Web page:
These ideas, and Sequeira’s observation about valuing active listening skills, led me on to the second conversation I want to share. Last week I attended a dissemination event for the ‘Learning Through Listening‘ project, led by Zoe Robinson and Christa Appleton at Keele. The project is looking at using global sustainability issues as an accessible context for developing conversations between individuals from different disciplines. This by itself is a laudable goal, as many of the ‘wicked problems’ of sustainable development will certainly need a interdisciplinary approach if we are ever to solve them. More broadly than that though, the project is also looking at developing active listening skills to support these conversations, and at listening as an area that is undervalued in education and in modern life. The event raised a few key questions for me, which I’ve noted below.
Active listening: the missing piece?
When we talk about communication skills with students, what do we prioritise? I work with many staff writing learning outcomes for our taught modules at Northampton, and much of the language we use for communication skills is proactive and performative: describe, explain, present, propose, justify, argue. Perhaps this is inevitable, as we need to make the learning visible in order to assess it, but there’s no doubt that these terms only give half of the picture of what communication actually is. By focusing so much on the telling, on the transmission of information and convincing of other people, are we giving students the impression that listening is less important? Are we encouraging the development of what Robinson described as the “combative mindset” so prevalent in 2018, and thereby inadvertently discouraging the development of curiosity, openness and willingness to learn from others – peers as well as tutors?
To rebalance the discourse around communication, the project at Keele used a number of activities to support the development of listening skills. One idea that really appealed to me was topping and tailing a series of guest speaker sessions – referred to as ‘Grand Challenges‘ – with a workshop before the lecture and a discussion session immediately afterwards. This allowed the students to think about what they already knew about the topic, and prepare to get the most of out of the session, and crucially also to follow up afterwards by sharing and developing some of the ideas it generated. Other interventions were slightly smaller scale, although perhaps easier to implement at a session or module level. Participants at the event last week got to try out some of these, and although I won’t cover them in detail here, the tasters below might give you some ideas for your classroom.
Learning to listen
One activity asked us to think about major influences that had shaped the way we as individuals see the world. We reflected individually on this, then shared what we felt comfortable with. I’ve never been asked to list these explicitly before, and it was interesting to actually see how everyone’s perspective is unique and created from a distinct combination of personal influences. We also talked about the factors that make it difficult for us to listen, covering everything from environment to agency to cognitive load. It was refreshing to realise that sometimes, everyone is bad at listening – and this was demonstrated when one of the session leads read aloud, probably only about a paragraph, and then pointed out that most of us would miss around half of any message we hear! I won’t spoil the final activity, in case you’re planning to go to one of the events, but also because the team at Keele will be releasing guidance on these as outputs from the project this summer. But needless to say it was fascinating – keep an eye on the website and the project blog for more.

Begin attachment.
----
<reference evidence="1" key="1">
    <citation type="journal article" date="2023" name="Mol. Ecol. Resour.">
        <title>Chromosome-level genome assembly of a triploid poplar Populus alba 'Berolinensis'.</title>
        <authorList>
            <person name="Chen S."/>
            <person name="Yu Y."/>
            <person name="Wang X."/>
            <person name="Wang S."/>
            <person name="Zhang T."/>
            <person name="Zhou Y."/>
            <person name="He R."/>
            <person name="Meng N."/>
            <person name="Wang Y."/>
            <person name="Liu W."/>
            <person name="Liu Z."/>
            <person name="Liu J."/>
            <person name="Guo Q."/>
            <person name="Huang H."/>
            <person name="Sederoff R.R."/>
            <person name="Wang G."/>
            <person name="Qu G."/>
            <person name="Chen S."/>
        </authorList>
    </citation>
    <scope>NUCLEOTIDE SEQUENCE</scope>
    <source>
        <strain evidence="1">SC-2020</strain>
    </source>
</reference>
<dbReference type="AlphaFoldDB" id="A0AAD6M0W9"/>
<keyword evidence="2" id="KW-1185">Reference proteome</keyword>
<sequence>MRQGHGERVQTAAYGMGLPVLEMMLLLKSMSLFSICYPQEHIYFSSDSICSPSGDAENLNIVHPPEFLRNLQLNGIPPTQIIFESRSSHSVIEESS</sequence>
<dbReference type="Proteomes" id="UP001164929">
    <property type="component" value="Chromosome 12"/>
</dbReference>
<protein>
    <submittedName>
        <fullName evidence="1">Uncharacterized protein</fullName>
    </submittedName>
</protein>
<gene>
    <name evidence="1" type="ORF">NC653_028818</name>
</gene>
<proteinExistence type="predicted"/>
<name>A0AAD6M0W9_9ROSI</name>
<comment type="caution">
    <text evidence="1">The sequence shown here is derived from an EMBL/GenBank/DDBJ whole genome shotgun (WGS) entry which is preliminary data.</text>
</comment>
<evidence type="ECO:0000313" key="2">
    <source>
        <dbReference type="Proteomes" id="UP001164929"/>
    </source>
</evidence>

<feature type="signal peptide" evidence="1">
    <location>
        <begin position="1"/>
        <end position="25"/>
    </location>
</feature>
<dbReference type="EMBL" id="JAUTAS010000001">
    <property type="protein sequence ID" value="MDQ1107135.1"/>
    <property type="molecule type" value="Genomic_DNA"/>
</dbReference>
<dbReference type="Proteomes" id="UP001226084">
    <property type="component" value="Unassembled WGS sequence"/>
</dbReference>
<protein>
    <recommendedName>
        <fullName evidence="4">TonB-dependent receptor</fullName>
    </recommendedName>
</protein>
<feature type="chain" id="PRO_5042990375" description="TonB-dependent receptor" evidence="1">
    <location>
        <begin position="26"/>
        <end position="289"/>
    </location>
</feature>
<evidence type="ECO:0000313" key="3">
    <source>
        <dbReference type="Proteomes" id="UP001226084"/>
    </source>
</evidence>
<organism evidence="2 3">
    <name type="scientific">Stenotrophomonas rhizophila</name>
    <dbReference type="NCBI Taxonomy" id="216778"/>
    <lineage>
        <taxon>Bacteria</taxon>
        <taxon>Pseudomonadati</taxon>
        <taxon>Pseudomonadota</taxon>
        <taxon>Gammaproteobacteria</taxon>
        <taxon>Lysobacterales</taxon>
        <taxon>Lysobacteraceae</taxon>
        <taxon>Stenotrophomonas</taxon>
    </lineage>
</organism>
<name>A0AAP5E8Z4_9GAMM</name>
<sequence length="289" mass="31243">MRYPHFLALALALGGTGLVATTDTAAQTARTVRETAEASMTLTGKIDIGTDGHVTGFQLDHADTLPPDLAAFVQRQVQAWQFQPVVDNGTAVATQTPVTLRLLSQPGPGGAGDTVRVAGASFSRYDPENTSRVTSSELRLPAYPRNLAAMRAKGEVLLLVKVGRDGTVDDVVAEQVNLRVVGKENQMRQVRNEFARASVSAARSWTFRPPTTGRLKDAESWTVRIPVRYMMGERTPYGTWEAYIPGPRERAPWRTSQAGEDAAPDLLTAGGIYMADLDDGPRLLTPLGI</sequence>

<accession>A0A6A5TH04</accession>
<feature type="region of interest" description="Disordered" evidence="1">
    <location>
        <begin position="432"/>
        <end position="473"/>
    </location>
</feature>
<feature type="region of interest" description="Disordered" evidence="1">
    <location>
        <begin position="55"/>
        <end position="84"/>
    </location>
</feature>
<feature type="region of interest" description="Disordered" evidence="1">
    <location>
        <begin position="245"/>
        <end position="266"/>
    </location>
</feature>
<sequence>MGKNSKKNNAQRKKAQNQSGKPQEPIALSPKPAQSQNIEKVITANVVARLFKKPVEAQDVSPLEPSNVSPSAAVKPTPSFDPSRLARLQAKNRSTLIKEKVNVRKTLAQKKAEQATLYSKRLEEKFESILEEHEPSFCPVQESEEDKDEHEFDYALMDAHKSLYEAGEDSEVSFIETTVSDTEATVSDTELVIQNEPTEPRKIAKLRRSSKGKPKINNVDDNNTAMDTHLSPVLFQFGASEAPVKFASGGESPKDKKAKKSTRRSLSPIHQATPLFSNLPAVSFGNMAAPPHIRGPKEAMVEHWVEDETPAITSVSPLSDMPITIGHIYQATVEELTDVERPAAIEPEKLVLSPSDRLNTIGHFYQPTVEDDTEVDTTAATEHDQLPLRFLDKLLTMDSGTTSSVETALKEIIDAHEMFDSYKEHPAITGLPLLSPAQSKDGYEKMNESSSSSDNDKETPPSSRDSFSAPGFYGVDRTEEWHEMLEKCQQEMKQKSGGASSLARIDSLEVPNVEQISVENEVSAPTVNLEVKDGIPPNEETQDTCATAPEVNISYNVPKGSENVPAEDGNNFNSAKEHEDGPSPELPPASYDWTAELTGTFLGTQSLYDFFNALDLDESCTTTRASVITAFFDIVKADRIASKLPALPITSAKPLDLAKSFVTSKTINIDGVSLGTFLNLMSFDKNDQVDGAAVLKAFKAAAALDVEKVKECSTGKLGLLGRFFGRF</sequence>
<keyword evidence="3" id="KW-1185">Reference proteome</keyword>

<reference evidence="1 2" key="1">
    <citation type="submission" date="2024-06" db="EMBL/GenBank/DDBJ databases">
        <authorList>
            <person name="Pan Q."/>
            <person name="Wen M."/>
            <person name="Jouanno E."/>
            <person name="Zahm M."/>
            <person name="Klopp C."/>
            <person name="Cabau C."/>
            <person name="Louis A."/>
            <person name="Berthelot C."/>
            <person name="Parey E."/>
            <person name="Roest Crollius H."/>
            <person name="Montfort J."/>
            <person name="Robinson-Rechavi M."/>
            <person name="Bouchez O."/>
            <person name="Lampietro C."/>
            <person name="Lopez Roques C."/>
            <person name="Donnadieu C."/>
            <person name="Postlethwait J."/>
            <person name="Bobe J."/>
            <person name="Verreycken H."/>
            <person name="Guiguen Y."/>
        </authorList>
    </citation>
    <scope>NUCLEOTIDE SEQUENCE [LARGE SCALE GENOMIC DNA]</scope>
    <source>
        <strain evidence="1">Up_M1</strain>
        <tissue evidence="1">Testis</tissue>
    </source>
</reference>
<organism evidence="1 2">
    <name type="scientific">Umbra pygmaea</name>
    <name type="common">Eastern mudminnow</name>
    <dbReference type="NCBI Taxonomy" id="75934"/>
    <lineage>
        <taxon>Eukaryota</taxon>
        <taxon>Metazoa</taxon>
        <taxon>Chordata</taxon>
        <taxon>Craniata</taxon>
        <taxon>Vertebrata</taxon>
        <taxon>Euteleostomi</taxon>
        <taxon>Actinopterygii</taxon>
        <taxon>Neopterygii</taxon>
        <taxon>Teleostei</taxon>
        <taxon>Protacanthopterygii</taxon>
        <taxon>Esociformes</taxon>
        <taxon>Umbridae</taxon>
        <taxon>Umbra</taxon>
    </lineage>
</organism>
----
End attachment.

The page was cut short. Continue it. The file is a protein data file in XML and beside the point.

Two more things struck me about the day overall. One was the emphasis on setup of the physical space. We spent part of the day seated in a circle, and part in rows facing a screen. This was a deliberate strategy by the project team and the contrast in terms of conversational dynamic was marked. This reinforced my view that we have the right approach with the classrooms at Waterside – it’s really remarkable what a difference movable furniture can make. The other thing I found interesting is that talking about listening made me (and the other participants too) suddenly very conscious of it. Even after the first activity, I found myself monitoring my communication with the other participants. Maybe it only needs one activity or discussion to highlight the issue, to begin to change how participants communicate?
The final point I want to make is something that was touched on in both of these conversations, and it’s about effective scaffolding. Both classroom and online discussion is usually more productive once the students have ‘warmed up’, got to know each other or developed a bit of confidence. There are lots of ways to approach this. In the event at Keele, for example, we started with a relatively uncontroversial topic – not many people in a university context will disagree that the UN sustainable development goals are a good thing, although they might disagree about how to address them. This can be a good way to introduce dialogic pedagogies, before working towards more heated or controversial topics (see this guidance from the University of Queensland on using controversy in the classroom). At Keele we also started with group discussion before we moved on to the one-to-one. This might be counter to the usual think-pair-share approach to scaffolding, but it did mean we had all spoken, and had some idea of where others in the room were coming from, before moving into more in-depth discussion. There’s also something to be said for reflecting on your question technique – are the questions you ask opening up or shutting down discussion?